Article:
Eesti Elu
25 years ago, the KGB closed shop in Estonia and took its written record to Russia Estonian Life
Arvamus 05 Mar 2016  Eesti Elu
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Fully three separate Estonian parliamentary commissions have investigated the processes and outcomes of ending the KGB’s activities in the 1991 newly restored independent republic. Most of the other Soviet establishments were closed very rapidly, but the KGB’s elimination proved to be lenghty and difficult. It’s been widely discussed that some of the decisions made during the liquidation processes have consequences related to Russian intelligence agencies penetrating Estonian targets now.
In Tartu, on October 24, 1991, eight sealed bags of files on operations had been sorted and stored by Estonians who had forcefully entererd and taken over the local KGB offices some weeks previous, were formally handed over to Russian offcials. EnnTarto, who had spent over two dozen years in the Gulag and played a major part in liquidating the KGB’s Tartu activities learned about the relinquishing of the documents some years later when he was a parlamentarian. He claims never to have been as deeply insulted as by that handover.
Similalry in Paide and Viljandi, documents found in KGB safes were immediatly handed over to a KGB representative upon the order of an offcial of the Estonian government’s KGB Liquidation Commission which had been formed to see the termination of KGB activities in Estonia and the takeover of any offices/buildings/safe houses/equipment etc. Observers are puzzled why the relinquishing of documnets to the KGB occurred, since the KGB was in an untenable position and didn’t have the authority to demand ownership of the files.
After the failed coup by hardliners in Moscow, Edgar Savisaar (who had been chair of the Council of Ministers before the re-establishment of independence and thus „prime minister” after Estonia became free) issued a decree on August 26, 1991 to end KGB activities, to lock and seal the various facilities of the agency and to preserve the documents within. But it is not clear when this order was carried out.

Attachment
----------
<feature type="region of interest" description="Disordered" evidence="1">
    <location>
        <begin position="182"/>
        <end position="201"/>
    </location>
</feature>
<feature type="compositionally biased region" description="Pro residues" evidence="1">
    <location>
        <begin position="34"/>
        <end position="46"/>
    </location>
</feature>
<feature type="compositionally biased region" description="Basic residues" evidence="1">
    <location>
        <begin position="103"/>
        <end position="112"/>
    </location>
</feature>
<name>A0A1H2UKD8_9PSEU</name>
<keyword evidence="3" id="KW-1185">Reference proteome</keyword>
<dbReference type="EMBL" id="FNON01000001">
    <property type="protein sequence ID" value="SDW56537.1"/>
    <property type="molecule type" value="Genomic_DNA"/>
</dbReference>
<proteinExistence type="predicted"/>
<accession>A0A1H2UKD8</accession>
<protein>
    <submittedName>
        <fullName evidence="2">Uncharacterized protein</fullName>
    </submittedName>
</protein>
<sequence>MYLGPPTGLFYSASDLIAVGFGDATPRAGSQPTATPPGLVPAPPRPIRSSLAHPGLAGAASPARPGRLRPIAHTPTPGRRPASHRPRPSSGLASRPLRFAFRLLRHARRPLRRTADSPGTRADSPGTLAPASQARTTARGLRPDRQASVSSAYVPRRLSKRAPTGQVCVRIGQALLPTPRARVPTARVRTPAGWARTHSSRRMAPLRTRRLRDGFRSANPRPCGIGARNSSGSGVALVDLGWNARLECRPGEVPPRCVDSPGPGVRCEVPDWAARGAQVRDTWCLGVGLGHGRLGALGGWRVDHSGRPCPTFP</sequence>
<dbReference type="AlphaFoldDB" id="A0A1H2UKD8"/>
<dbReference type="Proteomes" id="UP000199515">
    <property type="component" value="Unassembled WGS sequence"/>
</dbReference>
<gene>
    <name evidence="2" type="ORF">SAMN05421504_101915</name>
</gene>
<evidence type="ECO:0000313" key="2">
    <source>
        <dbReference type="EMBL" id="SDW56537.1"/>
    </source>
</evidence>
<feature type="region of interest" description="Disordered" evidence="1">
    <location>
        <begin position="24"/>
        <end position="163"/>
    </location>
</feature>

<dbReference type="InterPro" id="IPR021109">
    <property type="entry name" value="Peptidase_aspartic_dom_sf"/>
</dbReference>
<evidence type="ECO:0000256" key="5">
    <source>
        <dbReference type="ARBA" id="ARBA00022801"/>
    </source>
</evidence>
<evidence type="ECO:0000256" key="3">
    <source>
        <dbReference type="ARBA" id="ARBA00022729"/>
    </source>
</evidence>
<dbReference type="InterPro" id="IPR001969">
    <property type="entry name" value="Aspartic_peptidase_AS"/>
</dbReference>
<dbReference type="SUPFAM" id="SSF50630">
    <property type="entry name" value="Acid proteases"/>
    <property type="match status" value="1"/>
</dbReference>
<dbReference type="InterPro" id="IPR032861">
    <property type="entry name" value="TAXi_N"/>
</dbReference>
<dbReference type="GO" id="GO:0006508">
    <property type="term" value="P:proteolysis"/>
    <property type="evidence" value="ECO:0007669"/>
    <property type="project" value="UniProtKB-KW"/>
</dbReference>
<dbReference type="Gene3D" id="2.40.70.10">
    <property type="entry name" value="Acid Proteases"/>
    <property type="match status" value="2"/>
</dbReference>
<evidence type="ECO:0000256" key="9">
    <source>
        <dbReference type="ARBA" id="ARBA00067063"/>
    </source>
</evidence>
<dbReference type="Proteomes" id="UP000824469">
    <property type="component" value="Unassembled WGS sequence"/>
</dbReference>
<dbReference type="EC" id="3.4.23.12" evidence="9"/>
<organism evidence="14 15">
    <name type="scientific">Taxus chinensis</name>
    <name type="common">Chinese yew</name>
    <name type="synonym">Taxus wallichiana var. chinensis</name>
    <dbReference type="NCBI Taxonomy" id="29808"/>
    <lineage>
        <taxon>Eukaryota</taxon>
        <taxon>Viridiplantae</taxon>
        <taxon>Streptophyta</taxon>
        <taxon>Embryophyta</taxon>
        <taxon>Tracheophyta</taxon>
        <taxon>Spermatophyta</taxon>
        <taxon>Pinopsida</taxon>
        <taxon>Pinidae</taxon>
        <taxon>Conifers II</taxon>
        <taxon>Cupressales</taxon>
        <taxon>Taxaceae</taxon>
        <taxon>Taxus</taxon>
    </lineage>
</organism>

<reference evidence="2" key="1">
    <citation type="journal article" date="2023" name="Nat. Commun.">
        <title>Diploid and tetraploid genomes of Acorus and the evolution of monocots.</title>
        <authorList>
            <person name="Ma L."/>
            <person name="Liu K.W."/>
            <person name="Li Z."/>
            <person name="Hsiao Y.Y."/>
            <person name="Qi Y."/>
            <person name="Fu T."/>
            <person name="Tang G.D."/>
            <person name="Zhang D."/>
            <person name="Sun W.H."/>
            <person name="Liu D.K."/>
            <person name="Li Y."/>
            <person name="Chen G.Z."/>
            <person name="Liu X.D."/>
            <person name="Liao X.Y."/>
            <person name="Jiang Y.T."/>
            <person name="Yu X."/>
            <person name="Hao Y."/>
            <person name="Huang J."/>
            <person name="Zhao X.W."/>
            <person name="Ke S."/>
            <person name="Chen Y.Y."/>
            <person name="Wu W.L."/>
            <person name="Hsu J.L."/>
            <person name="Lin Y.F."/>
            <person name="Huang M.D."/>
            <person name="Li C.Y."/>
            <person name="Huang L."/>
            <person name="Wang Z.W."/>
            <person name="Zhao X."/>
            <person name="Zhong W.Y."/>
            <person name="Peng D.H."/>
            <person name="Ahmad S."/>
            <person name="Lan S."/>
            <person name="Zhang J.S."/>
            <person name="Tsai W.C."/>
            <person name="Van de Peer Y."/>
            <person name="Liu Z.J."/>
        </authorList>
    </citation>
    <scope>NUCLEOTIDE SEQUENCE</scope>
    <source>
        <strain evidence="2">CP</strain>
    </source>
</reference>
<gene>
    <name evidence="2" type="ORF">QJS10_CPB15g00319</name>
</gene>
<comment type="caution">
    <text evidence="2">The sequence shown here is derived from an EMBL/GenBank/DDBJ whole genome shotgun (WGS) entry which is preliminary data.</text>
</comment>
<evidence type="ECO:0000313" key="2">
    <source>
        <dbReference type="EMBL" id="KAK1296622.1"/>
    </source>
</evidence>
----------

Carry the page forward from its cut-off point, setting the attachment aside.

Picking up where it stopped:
In fact the order was certainly not enacted upon immediately but rather in October and November.
Totally reliable information doesn’t exist about the number and content of the KGB documents and dossiers that were removed to Russia or the documents that were destroyed before and during the closing of the KGB.
But it’s certain that practically all of the documents of the fifth Chief Directorate, the department that was involved with anti-Soviet activity, were destroyed. That was the department that was most sensitive to compromise and no traces of this was to be left behind. Files pertaining information about ongoing operations were destroyed immediately upon the hardliners’ coup failing in Moscow.
It’s also probable that nearly all of the most most highly classified material related to the first Chief Directorate, foreign intelligence, was removed. Much of this was done even before the removel of the archives of agents. Some say that even as early as November 1989 some 13,500 files were removed. (This is an indication of the massive network of agents recruited by the KGB in Estonia. Ed.) In spite of the enormous size of the shipment it was done in one night via ship’s container to Russia. This was followed by a shipment of 2000 files on operations on January 31, 1990.
It’s also said that files covering operations and and reqruitments related to Estonians living abroad were also removed to Russia.
According to Rein Sillar, the last head of the KGB in Estonia, the need for using the dossiers of active agents still existed. Specific files duely requested were thus returned temporarily from Russia, It was cumbersome because the request was never fulfilled under one week.
It’s clear from Estonian state archives that the KGB demanded the return of the files on eight individuals that had been in the possession of the Estonian State Secretariat, amongst them being: Karl Kortelainen, head of the KGB in Soviet-occupied Estonia 1982-1990; Pavel (Paul) Toom, head of the first Chief Directorate (foreign intelligence) of the KGB in Estonia and twice appointed as an accredited Soviet diplomat to the emabssy in Stockholm in the 1960’s and 1970’s; Nikolai Guljanski, head of the KGB in Paide 1970-1974.
The archive of files from the Estonian KGB foreign intelligence section section are in Russia. Experts say that amongst other categories, they contain dossiers on career KGB officers, some 16,000 recruited agents and thousands of files on Estonians living abroad. This vast amount of information couldn’t possibly have been compiled by the few diplomatically accredited KGB officials of Estonian heritage stationed at Soviet embassies in Stockholm, Ottawa and elsewhere. One there logically questions if the work of gathering the data and passing it along was shared by agents recruited within the community abroad? This will be discussed in the next column.
Laas Leivat
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